Avoid These Startup Mistakes

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Avoid These Startup Mistakes

Starting a business is not easy. There are many things to think about and decisions to make. The pressure can cause you to make poor decisions that can hurt your potential for success, or at least set you back. Although survival rates for startup small businesses have significantly improved over the years, SBA statistics indicate there is still a 50/50 chance for failure in the first five years. While there isn’t a foolproof plan for small business startup success, there are several devastating mistakes many new business owners make that can negatively impact their business success.

Here are some of the most common and costly mistakes to avoid as you start your business.

1. Not Doing Enough Market Research
 This is a very common problem with startup businesses. Market research can take many months and lots of research to do correctly. You must know who your competition is, and who your customers will be. You must understand all aspects of your industry – inside and out. Read all the books and articles you can find about your particular type of business. ISBDC has many resources for detailed market research at no cost to our clients. Most importantly, talk to others that are in your industry – learn from their mistakes and best practices.

2. Starting Without A Business Plan
 If you are serious about making your new business a success, you must have a written business plan that includes detailed marketing strategies and pro forma financials. We’ve all heard it many times, yet many of us still resist developing a comprehensive business plan. Whether it is because we do not get to it, do not understand it, or do not want to, the old adage still holds true: “If you fail to plan, you plan to fail.” Writing a business plan will force you to think about how you plan to make your business come to life and become profitable. Force yourself to honestly answer such questions as “Who will my customers be?” “Why will they buy from me?” “How much will I charge for each of my products and services?” “How will I get the word out about my new business?” If you don’t have a plan and documented goals, what is your baseline for making decisions? Create a vision, communicate it, and base decisions on whether it takes you closer for further away from where you want to end up.

3. Inadequate Marketing And Sales Plan
A classic Dolly Parton-ism applies here: “If you don’t blow your own horn, how will they know you’re coming?” Marketing is the horn that brings your product or service to the marketplace. It involves advertising, public relations, communications, collateral materials, a website presence, and social media such as Facebook, LinkedIn, Pinterest, etc. Many do not understand clearly the roles of marketing and sales. Marketing is education – helping your customer understand why your product or service is the best value for them. Sales is facilitation – helping them purchase your product or service quickly, painlessly, and efficiently. A big mistake is assuming you do not need to do marketing because the business will come to you – in the vast majority of businesses, it does not! Learn how to market and sell. Learn how to give a presentation and be persuasive. Acquiring the art of persuasion will help you build enthusiastic customers as well as employees.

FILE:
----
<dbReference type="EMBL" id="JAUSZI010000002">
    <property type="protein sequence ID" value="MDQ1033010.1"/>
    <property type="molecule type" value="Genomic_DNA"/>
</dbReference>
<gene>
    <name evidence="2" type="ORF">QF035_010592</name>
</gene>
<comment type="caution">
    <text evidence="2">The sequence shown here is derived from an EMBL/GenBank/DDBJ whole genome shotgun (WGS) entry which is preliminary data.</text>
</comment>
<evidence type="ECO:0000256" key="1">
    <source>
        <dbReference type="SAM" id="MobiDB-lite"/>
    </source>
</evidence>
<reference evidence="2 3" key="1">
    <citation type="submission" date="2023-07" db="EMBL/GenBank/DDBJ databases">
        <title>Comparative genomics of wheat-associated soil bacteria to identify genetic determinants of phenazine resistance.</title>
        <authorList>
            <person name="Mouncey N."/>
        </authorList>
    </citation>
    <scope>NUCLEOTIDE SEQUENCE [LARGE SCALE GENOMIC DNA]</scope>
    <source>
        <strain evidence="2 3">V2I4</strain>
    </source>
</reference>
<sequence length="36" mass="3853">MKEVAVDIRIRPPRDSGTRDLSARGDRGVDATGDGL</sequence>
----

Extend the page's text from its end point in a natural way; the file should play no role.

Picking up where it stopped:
4. Insufficient Capital
A common fatal mistake for many failed businesses is having insufficient working capital. Business owners underestimate how much money is needed and they are forced to close before they even have had a fair chance to succeed. It is imperative to ascertain how much money your business will require – not only the costs of starting, but also the costs of staying in business. Many startups have a very unrealistic expectation of the volume of early monthly sales – it takes time to build sales momentum. It is important to take into consideration that many businesses take 6 months to a year or more to get going. This means you will need enough funds to cover all operating costs until sales can eventually pay for these costs.

5. Poor Management
As the founder of a small business, you will be directly responsible for all aspects of management. You may lack relevant business expertise in such areas as finance, purchasing, selling, production, and hiring and managing employees. Unless you recognize what you don’t do well, and seek help, you may soon face disaster. If you are starting your business because you are great at your particular skill or service, you probably want to devote all of your time and energy to doing this. And as you start your business, you must devote yourself to the execution of your business plan.

This is not a complete list of the causes of failure, just those that you can control. In a sense, there is just one overriding mistake that kills startups: Not making something customers want.

Richard Pittelkow

Richard Pittelkow is a part-time Business Advisor at West Central ISBDC. He has been a consultant to start-up and expanding businesses since 1995 including serving as Interim Director, Center for Business Support and Economic Innovation at Indiana State University. Richard retired as Senior Vice President for Commercial Banking at Old National Bank, Evansville, Indiana – responsibilities included managing the portfolio growth of 110 commercial lenders. While in Danville, IL serving as President of a commodity processing company, he was Chairman of both the Danville Area United Way and Economic Development Corporation in addition to being very active on many other community boards. Richard holds a Bachelor’s degree in Finance from Marquette University.
Richard Pittelkow can be reached at rpittelkow@isbdc.org.
Posted in: Starting a Business

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